Mystery Science offers online science lessons that are super easy to use and have outstanding content. Lessons are designed for students in kindergarten through fifth grade with the goal of developing a positive attitude toward science in the formative years that will (hopefully) last a lifetime.
Film footage, animations, and other illustrations with voice over instruction do an excellent job of teaching the material. A variety of activities along with discussion and interaction totally engage student interest as they help them think through scientific concepts, learn practical applications, and begin to apply the scientific method.
Mystery Science advertises their product as “open-and-go lessons that inspire kids to love science,” and that’s exactly what they are. Using a discovery approach with questions that intrigue and attract kids, each video lesson explores a science concept often bringing in real life applications.
The majority of the lessons are best for grades two through five, but new lessons are being added for kindergarten-first grade level with a few already available. Activities are aligned to the Next Generation Science Standards.
Mysteries are presented as units, with lessons (or mysteries) within units building upon one another. For example the Human Machine unit has four mysteries: Why do your biceps bulge?, What do blind people see?, How can some animals see in the dark?, and How does your brain control your body? Another example is the unit on Invisible Forces with these mysteries: How could you win a tug-of-war against and elephant?, What makes bridges so strong?, How can you go faster down a slide?, and What can magnets do?
Instruction is through online videos created by the folks at Mystery Science. Videos are brief or stop frequently for an activity or discussion. Parents or teacher should be able to lead any discussion based upon what they have just watched. It doesn’t appear necessary to watch in advance. However, parents or teachers do need to gather supplies for the activities in advance by first looking at the prep page found under “Get Activity Supplies” for each exploration. This page includes links to worksheets and answer keys to print out as well as the list of any other resources you will need. Activities sometimes require nothing more than paper and pencils. However, they often will use just a few simple resources such as in one activity having to do with rocks and weathering that requires sugar cubes, washable markers, a paper plate, a food storage container, and pencils.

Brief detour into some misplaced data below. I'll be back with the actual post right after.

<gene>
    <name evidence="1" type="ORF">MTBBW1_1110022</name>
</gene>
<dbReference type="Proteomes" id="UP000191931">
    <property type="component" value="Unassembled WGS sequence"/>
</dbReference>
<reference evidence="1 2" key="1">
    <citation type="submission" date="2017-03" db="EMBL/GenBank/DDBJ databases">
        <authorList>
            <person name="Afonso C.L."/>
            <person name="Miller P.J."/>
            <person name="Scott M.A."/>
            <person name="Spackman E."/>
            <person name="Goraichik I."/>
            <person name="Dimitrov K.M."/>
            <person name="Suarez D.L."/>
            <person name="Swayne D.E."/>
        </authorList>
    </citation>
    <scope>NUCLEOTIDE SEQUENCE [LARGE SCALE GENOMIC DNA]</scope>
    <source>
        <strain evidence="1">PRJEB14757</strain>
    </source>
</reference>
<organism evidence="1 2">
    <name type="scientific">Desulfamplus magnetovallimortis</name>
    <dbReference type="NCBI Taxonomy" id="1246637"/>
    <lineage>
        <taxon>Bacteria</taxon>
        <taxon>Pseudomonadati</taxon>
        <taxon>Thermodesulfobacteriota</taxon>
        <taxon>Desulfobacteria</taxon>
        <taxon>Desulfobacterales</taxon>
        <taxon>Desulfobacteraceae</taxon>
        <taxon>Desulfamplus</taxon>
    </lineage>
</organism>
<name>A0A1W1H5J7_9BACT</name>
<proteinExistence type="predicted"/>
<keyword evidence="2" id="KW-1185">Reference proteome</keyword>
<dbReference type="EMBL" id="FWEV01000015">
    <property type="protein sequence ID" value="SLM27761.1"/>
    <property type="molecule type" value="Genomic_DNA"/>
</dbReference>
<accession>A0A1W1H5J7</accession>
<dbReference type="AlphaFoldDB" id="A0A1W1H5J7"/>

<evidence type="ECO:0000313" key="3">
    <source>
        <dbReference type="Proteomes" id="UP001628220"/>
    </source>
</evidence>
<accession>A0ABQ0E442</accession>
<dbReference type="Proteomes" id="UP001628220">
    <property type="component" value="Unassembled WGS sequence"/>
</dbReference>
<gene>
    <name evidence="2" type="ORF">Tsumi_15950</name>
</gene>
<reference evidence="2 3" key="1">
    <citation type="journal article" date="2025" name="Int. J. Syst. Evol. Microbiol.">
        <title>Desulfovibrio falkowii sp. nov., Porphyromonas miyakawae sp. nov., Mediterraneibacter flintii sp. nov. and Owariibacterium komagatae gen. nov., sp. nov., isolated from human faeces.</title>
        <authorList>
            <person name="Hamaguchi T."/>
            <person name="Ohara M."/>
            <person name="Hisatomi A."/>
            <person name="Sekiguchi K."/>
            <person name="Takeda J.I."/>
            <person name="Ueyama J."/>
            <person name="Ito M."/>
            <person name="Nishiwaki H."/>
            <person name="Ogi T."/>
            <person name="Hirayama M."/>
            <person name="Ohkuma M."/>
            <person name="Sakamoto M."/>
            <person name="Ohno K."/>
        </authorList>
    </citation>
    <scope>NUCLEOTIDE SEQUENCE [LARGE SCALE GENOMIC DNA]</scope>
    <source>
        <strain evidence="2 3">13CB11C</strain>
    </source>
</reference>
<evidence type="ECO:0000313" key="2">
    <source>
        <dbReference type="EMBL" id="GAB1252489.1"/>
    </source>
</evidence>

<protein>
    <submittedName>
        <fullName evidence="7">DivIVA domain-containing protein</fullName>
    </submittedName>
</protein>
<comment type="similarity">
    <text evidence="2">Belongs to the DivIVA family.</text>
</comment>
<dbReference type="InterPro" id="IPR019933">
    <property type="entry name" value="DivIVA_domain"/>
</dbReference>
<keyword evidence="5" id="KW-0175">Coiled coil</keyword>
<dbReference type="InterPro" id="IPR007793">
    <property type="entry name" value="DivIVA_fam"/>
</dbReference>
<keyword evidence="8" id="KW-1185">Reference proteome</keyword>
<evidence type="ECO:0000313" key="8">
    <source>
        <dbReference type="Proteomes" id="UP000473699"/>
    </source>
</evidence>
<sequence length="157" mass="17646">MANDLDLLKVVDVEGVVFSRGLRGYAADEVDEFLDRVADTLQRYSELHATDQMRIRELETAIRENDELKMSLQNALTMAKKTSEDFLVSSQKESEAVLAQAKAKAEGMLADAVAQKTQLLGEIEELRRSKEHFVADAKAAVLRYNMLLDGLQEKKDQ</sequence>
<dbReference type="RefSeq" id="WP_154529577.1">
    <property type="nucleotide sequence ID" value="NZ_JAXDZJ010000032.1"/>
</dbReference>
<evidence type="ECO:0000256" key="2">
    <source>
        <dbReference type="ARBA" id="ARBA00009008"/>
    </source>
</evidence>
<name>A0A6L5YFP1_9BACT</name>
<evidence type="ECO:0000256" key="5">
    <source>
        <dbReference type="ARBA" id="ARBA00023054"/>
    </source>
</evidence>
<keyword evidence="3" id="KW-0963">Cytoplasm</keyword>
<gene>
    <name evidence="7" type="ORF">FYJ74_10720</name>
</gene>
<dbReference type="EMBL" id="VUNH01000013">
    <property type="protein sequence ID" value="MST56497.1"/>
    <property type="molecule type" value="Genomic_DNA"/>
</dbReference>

Explorations are designed for class groups with students working in pairs or groups. However, most activities will adapt easily for a parent working with only one or two children.
Only two units are available for K-1 thus far: Force Olympics (on forces, machines, and engineering) and Weather Watching. The Spinning Sky unit on the sun, moon and stars can be used for kindergarten through second grade. Material Magic teaches about properties and phases of matter for grades two and three. Many more units in addition to Human Machine and Invisible Forces are available for grades 2-4, 3-5, or 4-6. More units for all levels are in development.
Mystery Science might eventually have enough units to be a complete curriculum, although there are not quite enough units yet. The lesson design certainly works well enough for core curricula since it provides teaching, hands-on activity, written work, and oral discussion. For now, though, it should serve well either as an occasional supplement or as a major component of your science curriculum for the elementary grades. The fact that it is free for the first year makes it risk-free to try it out and see for yourself.